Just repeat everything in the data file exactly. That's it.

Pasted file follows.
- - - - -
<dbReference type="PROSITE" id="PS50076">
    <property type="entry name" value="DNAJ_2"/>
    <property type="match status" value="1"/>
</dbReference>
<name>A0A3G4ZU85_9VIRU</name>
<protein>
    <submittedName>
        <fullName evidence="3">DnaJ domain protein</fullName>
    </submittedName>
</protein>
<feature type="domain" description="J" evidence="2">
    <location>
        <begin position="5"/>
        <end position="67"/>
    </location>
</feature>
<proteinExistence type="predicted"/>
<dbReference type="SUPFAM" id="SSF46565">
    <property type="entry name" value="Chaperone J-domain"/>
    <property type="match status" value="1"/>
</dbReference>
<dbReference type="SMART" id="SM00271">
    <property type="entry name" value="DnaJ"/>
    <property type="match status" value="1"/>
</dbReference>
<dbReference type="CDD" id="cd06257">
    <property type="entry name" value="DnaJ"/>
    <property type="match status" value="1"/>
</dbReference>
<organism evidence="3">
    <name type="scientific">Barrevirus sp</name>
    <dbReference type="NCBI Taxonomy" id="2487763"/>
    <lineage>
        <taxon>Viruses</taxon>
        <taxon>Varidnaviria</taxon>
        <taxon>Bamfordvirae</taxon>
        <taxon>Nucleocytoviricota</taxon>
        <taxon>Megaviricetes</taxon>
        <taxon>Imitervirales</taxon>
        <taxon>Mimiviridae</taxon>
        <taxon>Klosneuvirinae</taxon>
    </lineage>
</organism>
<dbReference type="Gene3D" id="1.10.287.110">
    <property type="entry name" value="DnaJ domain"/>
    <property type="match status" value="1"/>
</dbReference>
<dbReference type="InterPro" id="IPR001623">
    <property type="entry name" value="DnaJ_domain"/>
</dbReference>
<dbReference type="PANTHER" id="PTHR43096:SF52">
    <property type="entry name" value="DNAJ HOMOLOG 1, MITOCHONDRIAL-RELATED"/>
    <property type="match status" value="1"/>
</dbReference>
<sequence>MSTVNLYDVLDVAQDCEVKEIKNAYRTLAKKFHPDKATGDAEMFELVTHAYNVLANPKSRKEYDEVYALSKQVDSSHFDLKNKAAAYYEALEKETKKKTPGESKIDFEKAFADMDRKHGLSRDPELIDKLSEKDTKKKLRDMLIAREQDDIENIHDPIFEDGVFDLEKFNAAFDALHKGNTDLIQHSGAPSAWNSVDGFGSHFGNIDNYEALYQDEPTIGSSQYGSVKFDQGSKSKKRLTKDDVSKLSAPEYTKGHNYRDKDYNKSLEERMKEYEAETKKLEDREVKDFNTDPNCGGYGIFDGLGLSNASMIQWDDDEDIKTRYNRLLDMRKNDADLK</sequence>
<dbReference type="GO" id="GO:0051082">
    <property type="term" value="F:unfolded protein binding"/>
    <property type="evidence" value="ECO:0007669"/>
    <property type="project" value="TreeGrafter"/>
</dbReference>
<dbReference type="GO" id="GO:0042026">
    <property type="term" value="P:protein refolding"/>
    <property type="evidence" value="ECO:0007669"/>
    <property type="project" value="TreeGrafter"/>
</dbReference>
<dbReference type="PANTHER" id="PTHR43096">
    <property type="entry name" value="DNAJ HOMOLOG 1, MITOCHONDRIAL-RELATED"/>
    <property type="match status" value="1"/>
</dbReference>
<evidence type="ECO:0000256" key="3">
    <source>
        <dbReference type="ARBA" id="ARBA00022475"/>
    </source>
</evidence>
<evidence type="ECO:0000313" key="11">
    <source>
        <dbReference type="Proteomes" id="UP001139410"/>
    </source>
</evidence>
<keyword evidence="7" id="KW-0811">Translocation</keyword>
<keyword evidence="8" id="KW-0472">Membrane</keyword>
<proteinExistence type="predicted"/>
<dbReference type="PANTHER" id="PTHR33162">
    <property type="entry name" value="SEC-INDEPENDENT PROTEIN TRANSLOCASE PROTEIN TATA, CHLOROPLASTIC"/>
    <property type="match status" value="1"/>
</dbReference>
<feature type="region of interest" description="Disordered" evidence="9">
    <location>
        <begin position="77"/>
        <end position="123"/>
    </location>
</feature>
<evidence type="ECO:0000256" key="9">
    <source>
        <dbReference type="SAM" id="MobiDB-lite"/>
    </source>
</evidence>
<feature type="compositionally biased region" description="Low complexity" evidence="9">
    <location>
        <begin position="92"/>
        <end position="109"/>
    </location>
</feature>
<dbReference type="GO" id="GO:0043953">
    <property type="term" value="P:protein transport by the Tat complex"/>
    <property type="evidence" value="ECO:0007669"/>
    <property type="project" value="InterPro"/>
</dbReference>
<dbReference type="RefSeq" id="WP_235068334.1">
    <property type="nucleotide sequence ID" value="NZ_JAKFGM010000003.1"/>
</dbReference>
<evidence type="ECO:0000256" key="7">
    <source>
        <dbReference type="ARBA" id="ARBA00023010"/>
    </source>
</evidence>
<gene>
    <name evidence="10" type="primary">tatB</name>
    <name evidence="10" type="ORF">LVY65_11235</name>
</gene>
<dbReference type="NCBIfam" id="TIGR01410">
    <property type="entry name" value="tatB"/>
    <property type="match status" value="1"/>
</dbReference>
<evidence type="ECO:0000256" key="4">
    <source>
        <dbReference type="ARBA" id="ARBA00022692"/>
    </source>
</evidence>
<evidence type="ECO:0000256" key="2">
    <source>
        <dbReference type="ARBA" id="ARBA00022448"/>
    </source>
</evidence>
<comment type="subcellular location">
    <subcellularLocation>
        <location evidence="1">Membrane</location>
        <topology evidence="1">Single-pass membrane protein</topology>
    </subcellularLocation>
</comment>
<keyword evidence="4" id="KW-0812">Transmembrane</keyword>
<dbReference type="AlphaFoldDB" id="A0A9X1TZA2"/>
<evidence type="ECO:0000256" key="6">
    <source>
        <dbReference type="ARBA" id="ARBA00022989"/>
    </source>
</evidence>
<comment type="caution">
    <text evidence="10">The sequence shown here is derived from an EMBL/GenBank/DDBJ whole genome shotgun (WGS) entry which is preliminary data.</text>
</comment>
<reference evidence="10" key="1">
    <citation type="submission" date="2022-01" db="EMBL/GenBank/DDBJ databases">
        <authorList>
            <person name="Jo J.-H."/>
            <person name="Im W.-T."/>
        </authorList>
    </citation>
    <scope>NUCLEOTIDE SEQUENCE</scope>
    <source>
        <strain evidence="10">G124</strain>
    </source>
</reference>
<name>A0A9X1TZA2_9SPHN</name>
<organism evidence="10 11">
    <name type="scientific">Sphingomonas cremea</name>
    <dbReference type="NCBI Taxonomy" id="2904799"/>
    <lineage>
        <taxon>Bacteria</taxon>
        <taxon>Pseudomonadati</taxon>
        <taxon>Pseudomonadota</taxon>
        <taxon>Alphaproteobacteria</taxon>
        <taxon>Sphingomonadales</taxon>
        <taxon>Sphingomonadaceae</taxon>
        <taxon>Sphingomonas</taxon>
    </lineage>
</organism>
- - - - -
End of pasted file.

<dbReference type="PROSITE" id="PS50076">
    <property type="entry name" value="DNAJ_2"/>
    <property type="match status" value="1"/>
</dbReference>
<name>A0A3G4ZU85_9VIRU</name>
<protein>
    <submittedName>
        <fullName evidence="3">DnaJ domain protein</fullName>
    </submittedName>
</protein>
<feature type="domain" description="J" evidence="2">
    <location>
        <begin position="5"/>
        <end position="67"/>
    </location>
</feature>
<proteinExistence type="predicted"/>
<dbReference type="SUPFAM" id="SSF46565">
    <property type="entry name" value="Chaperone J-domain"/>
    <property type="match status" value="1"/>
</dbReference>
<dbReference type="SMART" id="SM00271">
    <property type="entry name" value="DnaJ"/>
    <property type="match status" value="1"/>
</dbReference>
<dbReference type="CDD" id="cd06257">
    <property type="entry name" value="DnaJ"/>
    <property type="match status" value="1"/>
</dbReference>
<organism evidence="3">
    <name type="scientific">Barrevirus sp</name>
    <dbReference type="NCBI Taxonomy" id="2487763"/>
    <lineage>
        <taxon>Viruses</taxon>
        <taxon>Varidnaviria</taxon>
        <taxon>Bamfordvirae</taxon>
        <taxon>Nucleocytoviricota</taxon>
        <taxon>Megaviricetes</taxon>
        <taxon>Imitervirales</taxon>
        <taxon>Mimiviridae</taxon>
        <taxon>Klosneuvirinae</taxon>
    </lineage>
</organism>
<dbReference type="Gene3D" id="1.10.287.110">
    <property type="entry name" value="DnaJ domain"/>
    <property type="match status" value="1"/>
</dbReference>
<dbReference type="InterPro" id="IPR001623">
    <property type="entry name" value="DnaJ_domain"/>
</dbReference>
<dbReference type="PANTHER" id="PTHR43096:SF52">
    <property type="entry name" value="DNAJ HOMOLOG 1, MITOCHONDRIAL-RELATED"/>
    <property type="match status" value="1"/>
</dbReference>
<sequence>MSTVNLYDVLDVAQDCEVKEIKNAYRTLAKKFHPDKATGDAEMFELVTHAYNVLANPKSRKEYDEVYALSKQVDSSHFDLKNKAAAYYEALEKETKKKTPGESKIDFEKAFADMDRKHGLSRDPELIDKLSEKDTKKKLRDMLIAREQDDIENIHDPIFEDGVFDLEKFNAAFDALHKGNTDLIQHSGAPSAWNSVDGFGSHFGNIDNYEALYQDEPTIGSSQYGSVKFDQGSKSKKRLTKDDVSKLSAPEYTKGHNYRDKDYNKSLEERMKEYEAETKKLEDREVKDFNTDPNCGGYGIFDGLGLSNASMIQWDDDEDIKTRYNRLLDMRKNDADLK</sequence>
<dbReference type="GO" id="GO:0051082">
    <property type="term" value="F:unfolded protein binding"/>
    <property type="evidence" value="ECO:0007669"/>
    <property type="project" value="TreeGrafter"/>
</dbReference>
<dbReference type="GO" id="GO:0042026">
    <property type="term" value="P:protein refolding"/>
    <property type="evidence" value="ECO:0007669"/>
    <property type="project" value="TreeGrafter"/>
</dbReference>
<dbReference type="PANTHER" id="PTHR43096">
    <property type="entry name" value="DNAJ HOMOLOG 1, MITOCHONDRIAL-RELATED"/>
    <property type="match status" value="1"/>
</dbReference>
<evidence type="ECO:0000256" key="3">
    <source>
        <dbReference type="ARBA" id="ARBA00022475"/>
    </source>
</evidence>
<evidence type="ECO:0000313" key="11">
    <source>
        <dbReference type="Proteomes" id="UP001139410"/>
    </source>
</evidence>
<keyword evidence="7" id="KW-0811">Translocation</keyword>
<keyword evidence="8" id="KW-0472">Membrane</keyword>
<proteinExistence type="predicted"/>
<dbReference type="PANTHER" id="PTHR33162">
    <property type="entry name" value="SEC-INDEPENDENT PROTEIN TRANSLOCASE PROTEIN TATA, CHLOROPLASTIC"/>
    <property type="match status" value="1"/>
</dbReference>
<feature type="region of interest" description="Disordered" evidence="9">
    <location>
        <begin position="77"/>
        <end position="123"/>
    </location>
</feature>
<evidence type="ECO:0000256" key="9">
    <source>
        <dbReference type="SAM" id="MobiDB-lite"/>
    </source>
</evidence>
<feature type="compositionally biased region" description="Low complexity" evidence="9">
    <location>
        <begin position="92"/>
        <end position="109"/>
    </location>
</feature>
<dbReference type="GO" id="GO:0043953">
    <property type="term" value="P:protein transport by the Tat complex"/>
    <property type="evidence" value="ECO:0007669"/>
    <property type="project" value="InterPro"/>
</dbReference>
<dbReference type="RefSeq" id="WP_235068334.1">
    <property type="nucleotide sequence ID" value="NZ_JAKFGM010000003.1"/>
</dbReference>
<evidence type="ECO:0000256" key="7">
    <source>
        <dbReference type="ARBA" id="ARBA00023010"/>
    </source>
</evidence>
<gene>
    <name evidence="10" type="primary">tatB</name>
    <name evidence="10" type="ORF">LVY65_11235</name>
</gene>
<dbReference type="NCBIfam" id="TIGR01410">
    <property type="entry name" value="tatB"/>
    <property type="match status" value="1"/>
</dbReference>
<evidence type="ECO:0000256" key="4">
    <source>
        <dbReference type="ARBA" id="ARBA00022692"/>
    </source>
</evidence>
<evidence type="ECO:0000256" key="2">
    <source>
        <dbReference type="ARBA" id="ARBA00022448"/>
    </source>
</evidence>
<comment type="subcellular location">
    <subcellularLocation>
        <location evidence="1">Membrane</location>
        <topology evidence="1">Single-pass membrane protein</topology>
    </subcellularLocation>
</comment>
<keyword evidence="4" id="KW-0812">Transmembrane</keyword>
<dbReference type="AlphaFoldDB" id="A0A9X1TZA2"/>
<evidence type="ECO:0000256" key="6">
    <source>
        <dbReference type="ARBA" id="ARBA00022989"/>
    </source>
</evidence>
<comment type="caution">
    <text evidence="10">The sequence shown here is derived from an EMBL/GenBank/DDBJ whole genome shotgun (WGS) entry which is preliminary data.</text>
</comment>
<reference evidence="10" key="1">
    <citation type="submission" date="2022-01" db="EMBL/GenBank/DDBJ databases">
        <authorList>
            <person name="Jo J.-H."/>
            <person name="Im W.-T."/>
        </authorList>
    </citation>
    <scope>NUCLEOTIDE SEQUENCE</scope>
    <source>
        <strain evidence="10">G124</strain>
    </source>
</reference>
<name>A0A9X1TZA2_9SPHN</name>
<organism evidence="10 11">
    <name type="scientific">Sphingomonas cremea</name>
    <dbReference type="NCBI Taxonomy" id="2904799"/>
    <lineage>
        <taxon>Bacteria</taxon>
        <taxon>Pseudomonadati</taxon>
        <taxon>Pseudomonadota</taxon>
        <taxon>Alphaproteobacteria</taxon>
        <taxon>Sphingomonadales</taxon>
        <taxon>Sphingomonadaceae</taxon>
        <taxon>Sphingomonas</taxon>
    </lineage>
</organism>